The yield curve is often used to predict periods of the boom bust cycles in the economy. A typical yield curve has higher rates on the longer maturing securities compared to the short term maturing securities. However, an inverted yield curve, where longer maturity securities yield less than the short term maturing securities signals potential recession in the economy.
Under fixed income securities, the CME group offers a large portfolio of various debt instruments that can be traded as the futures derivatives. They include ranging from the very short term 30-day fed funds target rate to longer term T-notes. The 2 and 10 year T-notes are part of the various maturities that are available for trading. The futures treasury securities track the cash market of the specified securities in question.
Among the bills, notes and bonds, the intermediate maturing T-Notes tend to be impacted the most by the U.S. Federal Reserve interest rate decisions. This is due to the fact that for example in 2 and 10 years, a lot can happen (interest rates can either continue to rise or could in fact start to fall). On a fundamental basis, in bond investing or trading, the market interest rates and bond prices move in opposite direction, also known as the interest rate risk. Due to this inverse relation, when interest rates go up, (yields on the bonds go up), the bond prices fall and vice versa.
The 2-year and the 10-year T-notes are perhaps one of the most popular and widely traded futures instruments from the CME group. Trading in the futures derivatives can be done either for cash settlement or for physical delivery.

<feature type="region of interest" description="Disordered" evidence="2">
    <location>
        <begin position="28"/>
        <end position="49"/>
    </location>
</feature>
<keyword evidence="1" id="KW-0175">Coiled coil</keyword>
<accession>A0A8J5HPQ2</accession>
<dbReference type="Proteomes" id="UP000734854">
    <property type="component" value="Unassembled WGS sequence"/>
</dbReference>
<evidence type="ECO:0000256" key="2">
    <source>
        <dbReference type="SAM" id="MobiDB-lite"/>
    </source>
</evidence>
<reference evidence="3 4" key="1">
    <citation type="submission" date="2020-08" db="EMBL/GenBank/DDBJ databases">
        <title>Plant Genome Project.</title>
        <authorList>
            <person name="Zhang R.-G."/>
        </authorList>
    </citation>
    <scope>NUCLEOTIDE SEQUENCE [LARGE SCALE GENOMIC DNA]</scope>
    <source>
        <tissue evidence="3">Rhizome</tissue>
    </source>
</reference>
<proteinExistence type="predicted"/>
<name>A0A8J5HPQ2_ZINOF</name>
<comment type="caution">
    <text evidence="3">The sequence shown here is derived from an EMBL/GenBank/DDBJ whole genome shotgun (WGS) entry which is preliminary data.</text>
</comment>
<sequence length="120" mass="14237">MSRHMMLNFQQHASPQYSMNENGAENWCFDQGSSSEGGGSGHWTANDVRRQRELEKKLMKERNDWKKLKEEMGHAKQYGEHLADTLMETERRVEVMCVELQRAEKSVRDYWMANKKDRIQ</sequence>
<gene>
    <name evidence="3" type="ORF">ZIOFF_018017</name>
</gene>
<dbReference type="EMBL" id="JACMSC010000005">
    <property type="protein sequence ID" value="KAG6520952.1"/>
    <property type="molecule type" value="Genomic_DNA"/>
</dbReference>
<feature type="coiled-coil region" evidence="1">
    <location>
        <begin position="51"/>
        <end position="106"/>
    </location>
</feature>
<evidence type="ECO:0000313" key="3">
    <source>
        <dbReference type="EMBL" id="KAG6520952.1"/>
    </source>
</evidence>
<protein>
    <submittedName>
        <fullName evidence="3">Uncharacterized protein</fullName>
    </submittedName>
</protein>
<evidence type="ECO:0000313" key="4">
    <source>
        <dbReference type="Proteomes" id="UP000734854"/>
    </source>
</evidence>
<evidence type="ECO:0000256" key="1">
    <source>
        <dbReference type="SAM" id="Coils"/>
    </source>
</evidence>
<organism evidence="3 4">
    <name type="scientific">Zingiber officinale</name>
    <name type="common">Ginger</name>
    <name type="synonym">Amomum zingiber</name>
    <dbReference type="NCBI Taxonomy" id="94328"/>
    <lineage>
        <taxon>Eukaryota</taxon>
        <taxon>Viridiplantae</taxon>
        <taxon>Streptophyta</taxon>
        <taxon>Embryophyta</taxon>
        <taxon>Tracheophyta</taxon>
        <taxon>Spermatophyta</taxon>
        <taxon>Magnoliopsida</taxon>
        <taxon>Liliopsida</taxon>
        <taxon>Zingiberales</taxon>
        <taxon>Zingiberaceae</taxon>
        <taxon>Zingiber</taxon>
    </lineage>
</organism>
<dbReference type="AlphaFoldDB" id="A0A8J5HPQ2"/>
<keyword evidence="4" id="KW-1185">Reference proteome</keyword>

Although the equities are the first place investors’ flock to, the treasuries are a big market and offer a move conservative approach to investing. Bond markets offer liquidity as well as portfolio diversification. Treasuries have a negative correlation to the equity markets and therefore when equities take a tumble, treasuries tend to rally, offering a good hedge against equity risk. However, there are times when the inverse correlation between the bonds and equities remain weak.
The bonds markets are nothing but a measure of interest rates which are primarily determined by the economic condition of the country in question. Therefore, bonds tend to sell off on good economic reports and tend to rally on weak releases, but the relationship is not as simple as it seems as there are a number of other factors involved such as interest rate expectations, inflation, central bank policies and economic growth among other things. The major benefit of trading the bonds markets is the trading hours which are open during the major U.S. economic releases, unlike the equity futures making it possible to trade based off the short term volatility caused by the economic releases. Bond futures tend to be more volatile to the big impact economic releases such as GDP, Unemployment and inflation data which play a crucial role in setting interest rate expectations in the markets.
The 2-year and 10-year T-note contract specifications
Although both the contracts are part of the treasury category, the contract specifications vary. Both the instruments are however cleared by the CME exchange and are similar only in terms of the contract expiration months. The 2-year and the 10-year T-notes differ in the price quotations and also the minimum tick size and the tick value. Below are the contract specifications of the 2-year and the 10-year treasury notes.